Plus, those references don’t gel with the gangster movie that Shark Tale also wants to be.  In fact, Shark Tale is a confused and aimless movie with no general point to it.  It keeps trying on all of these different hats, all these different plot threads, all these different thematic threads, but it never settles on one.  Not once does the film seem to know what it’s trying to be.  Is it a mafia story about a father who is passing on his empire to his sons?  Is it a rags-to-riches story about a lowly schmuck who has dreams bigger than his current standing in life?  Is it a cautionary tale about how lying will only make things worse for everyone or about not letting success go to your head?  Is it a film about grief?  Is it a film about social standing?  Is it a film that uses the thinnest of metaphors for homosexuality and coming out to your parents?

Truth is that Shark Tale is about every single one of these and none of them whatsoever, because it tries to do them all at once and schizophrenically hops between them from scene-to-scene doing absolutely none of them justice.  As a result of this indecisiveness, the film lacks a thematic core, a central reason as to why all of its events are happening.  Of course, I’m pretty sure the problem is not indecisiveness.  The entire vibe that Shark Tale gives off, more than any other, is a desire to earn a quick buck.  A light bulb moment from everyone involved higher-up at the company: the realisation that Shrek may be a winning formula and a desire to milk that “edgy kids’ animation” udder as hard and as fast as is humanly possible.  Hell, I wouldn’t be surprised to hear that the film was greenlit after somebody walked up to a man in charge one day with a list of A-list actors and a note saying that rap culture was in right now, with everything else just being made up on the fly after the fact.  It would explain the total over-stuffed mess that we ended up getting.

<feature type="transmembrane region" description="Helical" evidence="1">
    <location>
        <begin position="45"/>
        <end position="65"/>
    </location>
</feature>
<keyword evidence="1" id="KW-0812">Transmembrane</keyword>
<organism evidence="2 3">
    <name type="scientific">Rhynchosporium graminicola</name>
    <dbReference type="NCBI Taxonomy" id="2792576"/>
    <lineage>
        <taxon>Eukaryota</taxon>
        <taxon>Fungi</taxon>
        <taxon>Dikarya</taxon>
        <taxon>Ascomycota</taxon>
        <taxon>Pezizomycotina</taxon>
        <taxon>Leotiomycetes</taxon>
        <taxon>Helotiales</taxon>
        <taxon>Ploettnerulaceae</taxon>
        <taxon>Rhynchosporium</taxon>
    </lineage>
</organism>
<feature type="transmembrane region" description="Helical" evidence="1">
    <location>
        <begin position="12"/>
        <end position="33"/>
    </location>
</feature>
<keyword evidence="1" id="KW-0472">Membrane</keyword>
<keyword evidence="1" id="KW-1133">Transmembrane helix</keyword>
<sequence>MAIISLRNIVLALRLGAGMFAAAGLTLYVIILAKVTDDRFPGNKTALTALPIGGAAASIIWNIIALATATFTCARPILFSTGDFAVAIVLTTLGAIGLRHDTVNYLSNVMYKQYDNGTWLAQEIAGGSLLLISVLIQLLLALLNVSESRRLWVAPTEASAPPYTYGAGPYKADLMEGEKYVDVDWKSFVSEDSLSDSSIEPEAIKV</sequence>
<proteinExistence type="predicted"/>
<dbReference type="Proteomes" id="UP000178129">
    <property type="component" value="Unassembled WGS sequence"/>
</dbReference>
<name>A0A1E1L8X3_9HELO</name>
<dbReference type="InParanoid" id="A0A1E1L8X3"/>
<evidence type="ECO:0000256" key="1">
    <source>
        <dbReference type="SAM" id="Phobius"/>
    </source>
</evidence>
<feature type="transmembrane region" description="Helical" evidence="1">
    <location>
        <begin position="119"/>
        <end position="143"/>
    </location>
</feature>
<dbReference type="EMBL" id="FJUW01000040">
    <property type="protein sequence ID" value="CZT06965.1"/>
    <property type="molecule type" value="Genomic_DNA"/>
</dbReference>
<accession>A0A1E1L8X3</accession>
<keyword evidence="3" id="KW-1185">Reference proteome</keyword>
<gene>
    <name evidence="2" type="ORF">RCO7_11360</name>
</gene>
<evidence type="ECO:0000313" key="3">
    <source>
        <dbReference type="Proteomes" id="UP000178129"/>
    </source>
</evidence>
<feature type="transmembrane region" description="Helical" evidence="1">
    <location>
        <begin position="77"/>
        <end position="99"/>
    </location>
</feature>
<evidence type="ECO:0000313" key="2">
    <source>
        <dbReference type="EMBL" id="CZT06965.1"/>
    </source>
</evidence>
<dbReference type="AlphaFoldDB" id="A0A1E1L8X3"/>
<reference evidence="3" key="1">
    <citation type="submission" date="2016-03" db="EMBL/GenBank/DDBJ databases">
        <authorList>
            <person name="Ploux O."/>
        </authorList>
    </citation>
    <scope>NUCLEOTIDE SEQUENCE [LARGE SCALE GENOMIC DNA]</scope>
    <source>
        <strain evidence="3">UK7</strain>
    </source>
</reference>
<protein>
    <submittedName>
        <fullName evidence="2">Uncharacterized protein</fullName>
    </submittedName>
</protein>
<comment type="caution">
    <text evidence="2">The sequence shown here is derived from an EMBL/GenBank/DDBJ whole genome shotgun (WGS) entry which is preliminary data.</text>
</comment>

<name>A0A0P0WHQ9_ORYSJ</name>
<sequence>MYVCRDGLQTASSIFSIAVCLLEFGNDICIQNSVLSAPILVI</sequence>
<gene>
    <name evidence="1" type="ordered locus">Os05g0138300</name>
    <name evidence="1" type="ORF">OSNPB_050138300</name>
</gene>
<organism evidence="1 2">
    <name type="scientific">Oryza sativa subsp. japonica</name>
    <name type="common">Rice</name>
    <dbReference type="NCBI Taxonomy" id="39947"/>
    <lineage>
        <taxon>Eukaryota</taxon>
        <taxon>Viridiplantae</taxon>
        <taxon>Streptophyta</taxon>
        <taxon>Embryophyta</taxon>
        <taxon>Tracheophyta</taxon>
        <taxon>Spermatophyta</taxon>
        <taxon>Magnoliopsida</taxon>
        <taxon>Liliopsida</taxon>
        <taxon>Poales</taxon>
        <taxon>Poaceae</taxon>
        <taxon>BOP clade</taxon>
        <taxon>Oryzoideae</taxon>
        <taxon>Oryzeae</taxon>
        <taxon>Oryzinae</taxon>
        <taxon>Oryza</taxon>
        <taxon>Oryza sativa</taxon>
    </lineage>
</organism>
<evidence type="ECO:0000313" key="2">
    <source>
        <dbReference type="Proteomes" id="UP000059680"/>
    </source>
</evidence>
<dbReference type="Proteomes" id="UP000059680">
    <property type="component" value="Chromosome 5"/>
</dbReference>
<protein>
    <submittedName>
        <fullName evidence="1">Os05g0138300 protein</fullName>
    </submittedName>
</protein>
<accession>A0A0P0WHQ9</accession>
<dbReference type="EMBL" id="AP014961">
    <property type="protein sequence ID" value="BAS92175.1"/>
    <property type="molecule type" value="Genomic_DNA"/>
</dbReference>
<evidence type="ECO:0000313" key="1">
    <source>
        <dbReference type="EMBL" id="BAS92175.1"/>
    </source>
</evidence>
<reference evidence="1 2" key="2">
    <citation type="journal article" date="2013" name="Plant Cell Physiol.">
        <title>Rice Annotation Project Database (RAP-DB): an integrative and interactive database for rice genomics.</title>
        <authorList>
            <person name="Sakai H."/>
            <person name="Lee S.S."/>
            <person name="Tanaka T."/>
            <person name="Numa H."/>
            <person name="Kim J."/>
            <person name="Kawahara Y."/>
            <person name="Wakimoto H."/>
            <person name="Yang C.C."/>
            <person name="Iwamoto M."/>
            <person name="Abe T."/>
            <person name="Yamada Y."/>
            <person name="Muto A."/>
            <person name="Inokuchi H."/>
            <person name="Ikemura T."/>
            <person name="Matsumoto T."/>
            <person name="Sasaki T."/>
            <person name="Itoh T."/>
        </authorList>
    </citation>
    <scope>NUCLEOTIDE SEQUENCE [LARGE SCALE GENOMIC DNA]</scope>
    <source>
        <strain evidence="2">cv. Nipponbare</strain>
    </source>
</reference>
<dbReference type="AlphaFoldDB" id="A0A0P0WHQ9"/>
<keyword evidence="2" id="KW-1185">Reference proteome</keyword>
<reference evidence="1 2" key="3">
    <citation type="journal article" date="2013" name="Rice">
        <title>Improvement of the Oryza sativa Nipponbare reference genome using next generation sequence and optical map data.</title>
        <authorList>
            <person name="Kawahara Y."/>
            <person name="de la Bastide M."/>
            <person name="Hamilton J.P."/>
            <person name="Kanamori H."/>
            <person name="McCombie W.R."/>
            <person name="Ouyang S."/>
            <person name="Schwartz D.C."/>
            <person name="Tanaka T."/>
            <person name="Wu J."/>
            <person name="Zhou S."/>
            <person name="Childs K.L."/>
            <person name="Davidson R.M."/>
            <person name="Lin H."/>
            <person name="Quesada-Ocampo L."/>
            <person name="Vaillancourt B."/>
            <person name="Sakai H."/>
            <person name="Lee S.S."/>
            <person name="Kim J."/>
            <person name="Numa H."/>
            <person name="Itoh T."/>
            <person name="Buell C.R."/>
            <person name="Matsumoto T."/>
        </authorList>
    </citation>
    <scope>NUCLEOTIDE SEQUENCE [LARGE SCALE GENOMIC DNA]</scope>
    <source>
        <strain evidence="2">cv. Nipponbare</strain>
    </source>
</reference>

It would also explain how we ended up with one of the most inadvertently unlikeable heroes I have ever met in an animated movie.  Seriously, Oscar is a giant jerk-ass.  He is selfish, manipulative, a compulsive liar, gambler and overall degenerate, lazy, uncaring of his friends, and only helpful when it serves his own personal interests.  Now, I get that this is supposed to be the point, he starts a jerk and then gets better when character development kicks in, but there are two stumbling blocks to this.  1) He begins too unlikeable.  There is a difference between “a jerk who is entertaining to watch” and “a jerk who I would like to see flambéed immediately” and he is most definitely in the latter category, despite Will Smith’s natural likeable charisma.  2) His big heroic act near the end, rescuing Angie and revealing his lie, is still being done out of selfish desires, a desire to pork Angie, so he’s actually learnt nothing.  His making amends with the sharks feels crowbarred in purely to try and make that complaint hold little weight, instead of anything natural.

That “pitch” that I mentioned two paragraphs back would probably also explain why the film’s “jokes” are so utterly non-existent or just-plain-terrible.  As a little mini-case study, let’s all watch the fake shark attack sequence together.

Notice how most of this sequence is not built on broad physical comedy, character work, or at least contrasting the fake performance with how it looks to the bystanders.  Notice instead how it primarily attempts to get its laughs from random pop culture references.  Yes, references.  Lenny singing a bastardisation of the Jaws theme to himself (which is not a call-back, despite the joke having already been used with a different character earlier in the movie, because it’s the same joke), the battle taking place in a very-thinly veiled version of New York, and then there’s that bit where Oscar just starts shouting phrases from classic movies.  None of them have any reason for being said in the context of the scene, and there’s no rhyme or reason as to their delivery or choice; the lone exception being “YOU HAD ME AT ‘HELLO’!” because, hey, Renée Zellweger starred in Jerry Maguire so ha.